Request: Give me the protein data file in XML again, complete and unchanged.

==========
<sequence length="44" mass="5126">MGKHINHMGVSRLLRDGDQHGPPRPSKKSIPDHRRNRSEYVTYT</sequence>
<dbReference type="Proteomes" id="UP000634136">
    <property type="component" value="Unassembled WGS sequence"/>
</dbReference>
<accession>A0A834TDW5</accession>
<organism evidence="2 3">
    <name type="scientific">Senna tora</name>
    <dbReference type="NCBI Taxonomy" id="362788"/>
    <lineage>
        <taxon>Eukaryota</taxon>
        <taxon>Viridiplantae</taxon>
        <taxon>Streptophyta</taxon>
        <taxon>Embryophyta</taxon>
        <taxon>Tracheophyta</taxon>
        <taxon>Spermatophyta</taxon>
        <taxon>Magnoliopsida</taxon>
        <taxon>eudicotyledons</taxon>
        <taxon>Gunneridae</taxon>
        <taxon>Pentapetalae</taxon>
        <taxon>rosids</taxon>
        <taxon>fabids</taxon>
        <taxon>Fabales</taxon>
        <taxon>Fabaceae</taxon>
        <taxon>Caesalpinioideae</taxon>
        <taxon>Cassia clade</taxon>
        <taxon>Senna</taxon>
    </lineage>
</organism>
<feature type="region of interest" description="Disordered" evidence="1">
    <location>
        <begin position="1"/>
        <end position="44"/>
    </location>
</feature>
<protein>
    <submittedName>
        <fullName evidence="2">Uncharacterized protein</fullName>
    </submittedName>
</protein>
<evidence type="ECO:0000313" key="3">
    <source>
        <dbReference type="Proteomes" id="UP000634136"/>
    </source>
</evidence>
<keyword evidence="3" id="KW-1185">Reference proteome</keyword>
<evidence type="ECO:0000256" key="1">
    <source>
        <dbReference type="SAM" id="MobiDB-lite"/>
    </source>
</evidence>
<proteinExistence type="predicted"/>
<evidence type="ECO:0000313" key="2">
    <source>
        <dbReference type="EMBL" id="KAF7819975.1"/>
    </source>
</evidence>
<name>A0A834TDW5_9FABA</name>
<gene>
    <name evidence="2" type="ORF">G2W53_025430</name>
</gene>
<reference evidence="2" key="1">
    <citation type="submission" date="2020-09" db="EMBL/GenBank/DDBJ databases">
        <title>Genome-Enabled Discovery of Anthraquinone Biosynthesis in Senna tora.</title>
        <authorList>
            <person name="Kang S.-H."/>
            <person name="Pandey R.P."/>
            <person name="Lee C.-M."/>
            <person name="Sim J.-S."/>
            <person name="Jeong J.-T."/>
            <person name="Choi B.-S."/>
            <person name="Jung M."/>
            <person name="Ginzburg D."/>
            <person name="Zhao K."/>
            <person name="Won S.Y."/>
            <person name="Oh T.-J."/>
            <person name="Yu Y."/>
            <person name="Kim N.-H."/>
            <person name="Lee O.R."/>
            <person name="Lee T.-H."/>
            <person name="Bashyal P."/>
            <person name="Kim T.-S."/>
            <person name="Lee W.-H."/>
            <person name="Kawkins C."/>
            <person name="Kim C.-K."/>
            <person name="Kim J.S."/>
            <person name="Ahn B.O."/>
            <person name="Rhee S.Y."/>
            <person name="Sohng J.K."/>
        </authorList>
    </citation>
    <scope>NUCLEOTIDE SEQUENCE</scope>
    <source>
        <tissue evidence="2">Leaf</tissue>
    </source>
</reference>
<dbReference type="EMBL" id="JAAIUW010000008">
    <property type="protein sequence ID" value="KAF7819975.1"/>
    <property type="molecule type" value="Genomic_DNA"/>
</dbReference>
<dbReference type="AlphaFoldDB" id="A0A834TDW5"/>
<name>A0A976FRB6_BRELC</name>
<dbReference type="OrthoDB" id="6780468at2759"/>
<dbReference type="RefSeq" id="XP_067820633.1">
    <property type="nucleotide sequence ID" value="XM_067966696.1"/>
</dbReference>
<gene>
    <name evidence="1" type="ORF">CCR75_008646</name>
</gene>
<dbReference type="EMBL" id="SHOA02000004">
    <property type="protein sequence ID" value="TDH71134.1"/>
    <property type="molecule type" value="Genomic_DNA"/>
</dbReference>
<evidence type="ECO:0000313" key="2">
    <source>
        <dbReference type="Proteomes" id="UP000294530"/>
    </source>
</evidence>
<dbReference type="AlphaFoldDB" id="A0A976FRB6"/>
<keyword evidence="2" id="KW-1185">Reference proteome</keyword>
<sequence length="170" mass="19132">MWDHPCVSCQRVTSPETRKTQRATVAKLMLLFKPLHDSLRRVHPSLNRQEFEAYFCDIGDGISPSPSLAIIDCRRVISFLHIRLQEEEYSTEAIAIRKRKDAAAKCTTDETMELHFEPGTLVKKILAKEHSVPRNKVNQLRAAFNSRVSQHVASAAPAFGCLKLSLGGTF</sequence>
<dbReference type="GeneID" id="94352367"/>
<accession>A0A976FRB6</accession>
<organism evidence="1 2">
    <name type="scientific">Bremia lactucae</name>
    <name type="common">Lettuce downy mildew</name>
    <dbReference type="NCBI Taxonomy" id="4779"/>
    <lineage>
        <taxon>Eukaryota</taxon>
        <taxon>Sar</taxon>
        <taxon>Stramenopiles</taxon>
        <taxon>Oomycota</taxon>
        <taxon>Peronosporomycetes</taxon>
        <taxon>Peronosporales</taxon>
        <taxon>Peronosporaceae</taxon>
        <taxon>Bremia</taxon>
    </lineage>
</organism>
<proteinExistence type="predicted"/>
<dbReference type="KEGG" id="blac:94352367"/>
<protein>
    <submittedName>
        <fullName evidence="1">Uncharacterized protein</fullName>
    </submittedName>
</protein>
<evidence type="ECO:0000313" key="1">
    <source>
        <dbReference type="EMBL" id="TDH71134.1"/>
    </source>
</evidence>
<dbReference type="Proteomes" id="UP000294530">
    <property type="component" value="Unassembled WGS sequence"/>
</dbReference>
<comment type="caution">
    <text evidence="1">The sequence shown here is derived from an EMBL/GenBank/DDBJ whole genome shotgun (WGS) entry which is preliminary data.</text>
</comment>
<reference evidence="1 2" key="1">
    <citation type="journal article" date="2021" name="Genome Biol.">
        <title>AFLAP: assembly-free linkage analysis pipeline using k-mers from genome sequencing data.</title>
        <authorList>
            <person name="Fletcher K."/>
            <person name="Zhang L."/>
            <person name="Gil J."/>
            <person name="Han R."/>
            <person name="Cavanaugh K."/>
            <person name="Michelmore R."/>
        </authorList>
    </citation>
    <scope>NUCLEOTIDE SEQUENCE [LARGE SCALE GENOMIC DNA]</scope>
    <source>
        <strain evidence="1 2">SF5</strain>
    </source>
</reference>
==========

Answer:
<sequence length="44" mass="5126">MGKHINHMGVSRLLRDGDQHGPPRPSKKSIPDHRRNRSEYVTYT</sequence>
<dbReference type="Proteomes" id="UP000634136">
    <property type="component" value="Unassembled WGS sequence"/>
</dbReference>
<accession>A0A834TDW5</accession>
<organism evidence="2 3">
    <name type="scientific">Senna tora</name>
    <dbReference type="NCBI Taxonomy" id="362788"/>
    <lineage>
        <taxon>Eukaryota</taxon>
        <taxon>Viridiplantae</taxon>
        <taxon>Streptophyta</taxon>
        <taxon>Embryophyta</taxon>
        <taxon>Tracheophyta</taxon>
        <taxon>Spermatophyta</taxon>
        <taxon>Magnoliopsida</taxon>
        <taxon>eudicotyledons</taxon>
        <taxon>Gunneridae</taxon>
        <taxon>Pentapetalae</taxon>
        <taxon>rosids</taxon>
        <taxon>fabids</taxon>
        <taxon>Fabales</taxon>
        <taxon>Fabaceae</taxon>
        <taxon>Caesalpinioideae</taxon>
        <taxon>Cassia clade</taxon>
        <taxon>Senna</taxon>
    </lineage>
</organism>
<feature type="region of interest" description="Disordered" evidence="1">
    <location>
        <begin position="1"/>
        <end position="44"/>
    </location>
</feature>
<protein>
    <submittedName>
        <fullName evidence="2">Uncharacterized protein</fullName>
    </submittedName>
</protein>
<evidence type="ECO:0000313" key="3">
    <source>
        <dbReference type="Proteomes" id="UP000634136"/>
    </source>
</evidence>
<keyword evidence="3" id="KW-1185">Reference proteome</keyword>
<evidence type="ECO:0000256" key="1">
    <source>
        <dbReference type="SAM" id="MobiDB-lite"/>
    </source>
</evidence>
<proteinExistence type="predicted"/>
<evidence type="ECO:0000313" key="2">
    <source>
        <dbReference type="EMBL" id="KAF7819975.1"/>
    </source>
</evidence>
<name>A0A834TDW5_9FABA</name>
<gene>
    <name evidence="2" type="ORF">G2W53_025430</name>
</gene>
<reference evidence="2" key="1">
    <citation type="submission" date="2020-09" db="EMBL/GenBank/DDBJ databases">
        <title>Genome-Enabled Discovery of Anthraquinone Biosynthesis in Senna tora.</title>
        <authorList>
            <person name="Kang S.-H."/>
            <person name="Pandey R.P."/>
            <person name="Lee C.-M."/>
            <person name="Sim J.-S."/>
            <person name="Jeong J.-T."/>
            <person name="Choi B.-S."/>
            <person name="Jung M."/>
            <person name="Ginzburg D."/>
            <person name="Zhao K."/>
            <person name="Won S.Y."/>
            <person name="Oh T.-J."/>
            <person name="Yu Y."/>
            <person name="Kim N.-H."/>
            <person name="Lee O.R."/>
            <person name="Lee T.-H."/>
            <person name="Bashyal P."/>
            <person name="Kim T.-S."/>
            <person name="Lee W.-H."/>
            <person name="Kawkins C."/>
            <person name="Kim C.-K."/>
            <person name="Kim J.S."/>
            <person name="Ahn B.O."/>
            <person name="Rhee S.Y."/>
            <person name="Sohng J.K."/>
        </authorList>
    </citation>
    <scope>NUCLEOTIDE SEQUENCE</scope>
    <source>
        <tissue evidence="2">Leaf</tissue>
    </source>
</reference>
<dbReference type="EMBL" id="JAAIUW010000008">
    <property type="protein sequence ID" value="KAF7819975.1"/>
    <property type="molecule type" value="Genomic_DNA"/>
</dbReference>
<dbReference type="AlphaFoldDB" id="A0A834TDW5"/>
<name>A0A976FRB6_BRELC</name>
<dbReference type="OrthoDB" id="6780468at2759"/>
<dbReference type="RefSeq" id="XP_067820633.1">
    <property type="nucleotide sequence ID" value="XM_067966696.1"/>
</dbReference>
<gene>
    <name evidence="1" type="ORF">CCR75_008646</name>
</gene>
<dbReference type="EMBL" id="SHOA02000004">
    <property type="protein sequence ID" value="TDH71134.1"/>
    <property type="molecule type" value="Genomic_DNA"/>
</dbReference>
<evidence type="ECO:0000313" key="2">
    <source>
        <dbReference type="Proteomes" id="UP000294530"/>
    </source>
</evidence>
<dbReference type="AlphaFoldDB" id="A0A976FRB6"/>
<keyword evidence="2" id="KW-1185">Reference proteome</keyword>
<sequence length="170" mass="19132">MWDHPCVSCQRVTSPETRKTQRATVAKLMLLFKPLHDSLRRVHPSLNRQEFEAYFCDIGDGISPSPSLAIIDCRRVISFLHIRLQEEEYSTEAIAIRKRKDAAAKCTTDETMELHFEPGTLVKKILAKEHSVPRNKVNQLRAAFNSRVSQHVASAAPAFGCLKLSLGGTF</sequence>
<dbReference type="GeneID" id="94352367"/>
<accession>A0A976FRB6</accession>
<organism evidence="1 2">
    <name type="scientific">Bremia lactucae</name>
    <name type="common">Lettuce downy mildew</name>
    <dbReference type="NCBI Taxonomy" id="4779"/>
    <lineage>
        <taxon>Eukaryota</taxon>
        <taxon>Sar</taxon>
        <taxon>Stramenopiles</taxon>
        <taxon>Oomycota</taxon>
        <taxon>Peronosporomycetes</taxon>
        <taxon>Peronosporales</taxon>
        <taxon>Peronosporaceae</taxon>
        <taxon>Bremia</taxon>
    </lineage>
</organism>
<proteinExistence type="predicted"/>
<dbReference type="KEGG" id="blac:94352367"/>
<protein>
    <submittedName>
        <fullName evidence="1">Uncharacterized protein</fullName>
    </submittedName>
</protein>
<evidence type="ECO:0000313" key="1">
    <source>
        <dbReference type="EMBL" id="TDH71134.1"/>
    </source>
</evidence>
<dbReference type="Proteomes" id="UP000294530">
    <property type="component" value="Unassembled WGS sequence"/>
</dbReference>
<comment type="caution">
    <text evidence="1">The sequence shown here is derived from an EMBL/GenBank/DDBJ whole genome shotgun (WGS) entry which is preliminary data.</text>
</comment>
<reference evidence="1 2" key="1">
    <citation type="journal article" date="2021" name="Genome Biol.">
        <title>AFLAP: assembly-free linkage analysis pipeline using k-mers from genome sequencing data.</title>
        <authorList>
            <person name="Fletcher K."/>
            <person name="Zhang L."/>
            <person name="Gil J."/>
            <person name="Han R."/>
            <person name="Cavanaugh K."/>
            <person name="Michelmore R."/>
        </authorList>
    </citation>
    <scope>NUCLEOTIDE SEQUENCE [LARGE SCALE GENOMIC DNA]</scope>
    <source>
        <strain evidence="1 2">SF5</strain>
    </source>
</reference>